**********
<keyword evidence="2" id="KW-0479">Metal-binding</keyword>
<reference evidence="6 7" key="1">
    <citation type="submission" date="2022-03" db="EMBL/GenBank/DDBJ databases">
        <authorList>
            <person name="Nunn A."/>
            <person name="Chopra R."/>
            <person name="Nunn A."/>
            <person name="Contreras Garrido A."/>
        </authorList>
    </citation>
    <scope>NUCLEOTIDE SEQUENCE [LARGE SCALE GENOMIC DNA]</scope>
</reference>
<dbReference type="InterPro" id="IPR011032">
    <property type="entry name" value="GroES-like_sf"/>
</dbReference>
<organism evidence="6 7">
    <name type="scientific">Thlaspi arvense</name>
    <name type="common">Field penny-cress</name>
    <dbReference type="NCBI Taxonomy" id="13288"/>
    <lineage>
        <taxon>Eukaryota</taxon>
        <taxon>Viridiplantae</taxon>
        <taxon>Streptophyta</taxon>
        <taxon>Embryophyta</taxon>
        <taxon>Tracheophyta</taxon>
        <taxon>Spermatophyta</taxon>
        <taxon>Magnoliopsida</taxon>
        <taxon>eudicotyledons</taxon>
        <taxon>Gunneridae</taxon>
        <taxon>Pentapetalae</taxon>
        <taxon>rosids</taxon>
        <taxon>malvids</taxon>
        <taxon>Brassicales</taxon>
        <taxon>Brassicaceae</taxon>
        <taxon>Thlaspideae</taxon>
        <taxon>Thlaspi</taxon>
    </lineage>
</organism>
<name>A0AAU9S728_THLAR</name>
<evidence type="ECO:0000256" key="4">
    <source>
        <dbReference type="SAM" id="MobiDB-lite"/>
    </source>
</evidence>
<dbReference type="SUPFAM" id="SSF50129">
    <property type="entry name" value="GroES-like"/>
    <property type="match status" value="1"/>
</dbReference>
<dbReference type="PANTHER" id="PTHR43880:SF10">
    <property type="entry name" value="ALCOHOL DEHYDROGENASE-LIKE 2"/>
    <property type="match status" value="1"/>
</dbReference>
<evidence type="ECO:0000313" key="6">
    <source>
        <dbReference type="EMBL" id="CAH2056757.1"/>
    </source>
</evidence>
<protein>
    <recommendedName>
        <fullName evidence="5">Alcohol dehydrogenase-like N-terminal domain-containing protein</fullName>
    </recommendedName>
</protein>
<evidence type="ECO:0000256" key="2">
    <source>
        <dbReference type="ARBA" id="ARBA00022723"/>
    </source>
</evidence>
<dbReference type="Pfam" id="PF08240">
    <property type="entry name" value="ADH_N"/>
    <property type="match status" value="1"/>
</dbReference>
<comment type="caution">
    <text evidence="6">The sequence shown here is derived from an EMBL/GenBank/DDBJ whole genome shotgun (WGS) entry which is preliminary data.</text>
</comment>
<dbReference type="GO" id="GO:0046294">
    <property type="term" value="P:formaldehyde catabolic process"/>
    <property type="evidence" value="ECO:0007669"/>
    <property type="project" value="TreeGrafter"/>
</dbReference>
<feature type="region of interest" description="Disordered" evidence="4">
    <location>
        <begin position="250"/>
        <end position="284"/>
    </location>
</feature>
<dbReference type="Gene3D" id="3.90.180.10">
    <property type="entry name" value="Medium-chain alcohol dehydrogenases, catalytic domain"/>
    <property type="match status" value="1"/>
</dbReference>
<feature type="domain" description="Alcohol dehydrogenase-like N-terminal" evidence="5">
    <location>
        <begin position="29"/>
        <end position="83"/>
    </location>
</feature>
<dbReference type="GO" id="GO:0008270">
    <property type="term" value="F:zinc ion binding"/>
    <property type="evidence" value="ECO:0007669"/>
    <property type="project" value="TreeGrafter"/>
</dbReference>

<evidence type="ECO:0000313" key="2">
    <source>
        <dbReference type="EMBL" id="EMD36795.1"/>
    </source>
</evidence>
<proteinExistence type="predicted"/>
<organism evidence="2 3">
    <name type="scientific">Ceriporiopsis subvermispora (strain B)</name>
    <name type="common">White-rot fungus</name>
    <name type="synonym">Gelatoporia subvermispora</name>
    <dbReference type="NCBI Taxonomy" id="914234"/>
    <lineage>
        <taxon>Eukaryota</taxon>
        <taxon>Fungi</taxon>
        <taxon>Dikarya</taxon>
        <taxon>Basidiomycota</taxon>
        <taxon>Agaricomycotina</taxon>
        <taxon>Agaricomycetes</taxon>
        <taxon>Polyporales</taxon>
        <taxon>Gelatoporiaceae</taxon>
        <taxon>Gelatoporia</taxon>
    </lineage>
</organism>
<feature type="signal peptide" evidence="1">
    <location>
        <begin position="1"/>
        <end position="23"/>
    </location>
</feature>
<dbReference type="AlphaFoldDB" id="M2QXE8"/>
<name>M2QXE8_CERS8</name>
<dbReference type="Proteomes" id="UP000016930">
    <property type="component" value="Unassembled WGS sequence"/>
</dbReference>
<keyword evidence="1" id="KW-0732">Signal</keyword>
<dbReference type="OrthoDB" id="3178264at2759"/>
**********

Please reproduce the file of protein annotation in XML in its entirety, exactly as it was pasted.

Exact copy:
<keyword evidence="2" id="KW-0479">Metal-binding</keyword>
<reference evidence="6 7" key="1">
    <citation type="submission" date="2022-03" db="EMBL/GenBank/DDBJ databases">
        <authorList>
            <person name="Nunn A."/>
            <person name="Chopra R."/>
            <person name="Nunn A."/>
            <person name="Contreras Garrido A."/>
        </authorList>
    </citation>
    <scope>NUCLEOTIDE SEQUENCE [LARGE SCALE GENOMIC DNA]</scope>
</reference>
<dbReference type="InterPro" id="IPR011032">
    <property type="entry name" value="GroES-like_sf"/>
</dbReference>
<organism evidence="6 7">
    <name type="scientific">Thlaspi arvense</name>
    <name type="common">Field penny-cress</name>
    <dbReference type="NCBI Taxonomy" id="13288"/>
    <lineage>
        <taxon>Eukaryota</taxon>
        <taxon>Viridiplantae</taxon>
        <taxon>Streptophyta</taxon>
        <taxon>Embryophyta</taxon>
        <taxon>Tracheophyta</taxon>
        <taxon>Spermatophyta</taxon>
        <taxon>Magnoliopsida</taxon>
        <taxon>eudicotyledons</taxon>
        <taxon>Gunneridae</taxon>
        <taxon>Pentapetalae</taxon>
        <taxon>rosids</taxon>
        <taxon>malvids</taxon>
        <taxon>Brassicales</taxon>
        <taxon>Brassicaceae</taxon>
        <taxon>Thlaspideae</taxon>
        <taxon>Thlaspi</taxon>
    </lineage>
</organism>
<name>A0AAU9S728_THLAR</name>
<evidence type="ECO:0000256" key="4">
    <source>
        <dbReference type="SAM" id="MobiDB-lite"/>
    </source>
</evidence>
<dbReference type="SUPFAM" id="SSF50129">
    <property type="entry name" value="GroES-like"/>
    <property type="match status" value="1"/>
</dbReference>
<dbReference type="PANTHER" id="PTHR43880:SF10">
    <property type="entry name" value="ALCOHOL DEHYDROGENASE-LIKE 2"/>
    <property type="match status" value="1"/>
</dbReference>
<evidence type="ECO:0000313" key="6">
    <source>
        <dbReference type="EMBL" id="CAH2056757.1"/>
    </source>
</evidence>
<protein>
    <recommendedName>
        <fullName evidence="5">Alcohol dehydrogenase-like N-terminal domain-containing protein</fullName>
    </recommendedName>
</protein>
<evidence type="ECO:0000256" key="2">
    <source>
        <dbReference type="ARBA" id="ARBA00022723"/>
    </source>
</evidence>
<dbReference type="Pfam" id="PF08240">
    <property type="entry name" value="ADH_N"/>
    <property type="match status" value="1"/>
</dbReference>
<comment type="caution">
    <text evidence="6">The sequence shown here is derived from an EMBL/GenBank/DDBJ whole genome shotgun (WGS) entry which is preliminary data.</text>
</comment>
<dbReference type="GO" id="GO:0046294">
    <property type="term" value="P:formaldehyde catabolic process"/>
    <property type="evidence" value="ECO:0007669"/>
    <property type="project" value="TreeGrafter"/>
</dbReference>
<feature type="region of interest" description="Disordered" evidence="4">
    <location>
        <begin position="250"/>
        <end position="284"/>
    </location>
</feature>
<dbReference type="Gene3D" id="3.90.180.10">
    <property type="entry name" value="Medium-chain alcohol dehydrogenases, catalytic domain"/>
    <property type="match status" value="1"/>
</dbReference>
<feature type="domain" description="Alcohol dehydrogenase-like N-terminal" evidence="5">
    <location>
        <begin position="29"/>
        <end position="83"/>
    </location>
</feature>
<dbReference type="GO" id="GO:0008270">
    <property type="term" value="F:zinc ion binding"/>
    <property type="evidence" value="ECO:0007669"/>
    <property type="project" value="TreeGrafter"/>
</dbReference>

<evidence type="ECO:0000313" key="2">
    <source>
        <dbReference type="EMBL" id="EMD36795.1"/>
    </source>
</evidence>
<proteinExistence type="predicted"/>
<organism evidence="2 3">
    <name type="scientific">Ceriporiopsis subvermispora (strain B)</name>
    <name type="common">White-rot fungus</name>
    <name type="synonym">Gelatoporia subvermispora</name>
    <dbReference type="NCBI Taxonomy" id="914234"/>
    <lineage>
        <taxon>Eukaryota</taxon>
        <taxon>Fungi</taxon>
        <taxon>Dikarya</taxon>
        <taxon>Basidiomycota</taxon>
        <taxon>Agaricomycotina</taxon>
        <taxon>Agaricomycetes</taxon>
        <taxon>Polyporales</taxon>
        <taxon>Gelatoporiaceae</taxon>
        <taxon>Gelatoporia</taxon>
    </lineage>
</organism>
<feature type="signal peptide" evidence="1">
    <location>
        <begin position="1"/>
        <end position="23"/>
    </location>
</feature>
<dbReference type="AlphaFoldDB" id="M2QXE8"/>
<name>M2QXE8_CERS8</name>
<dbReference type="Proteomes" id="UP000016930">
    <property type="component" value="Unassembled WGS sequence"/>
</dbReference>
<keyword evidence="1" id="KW-0732">Signal</keyword>
<dbReference type="OrthoDB" id="3178264at2759"/>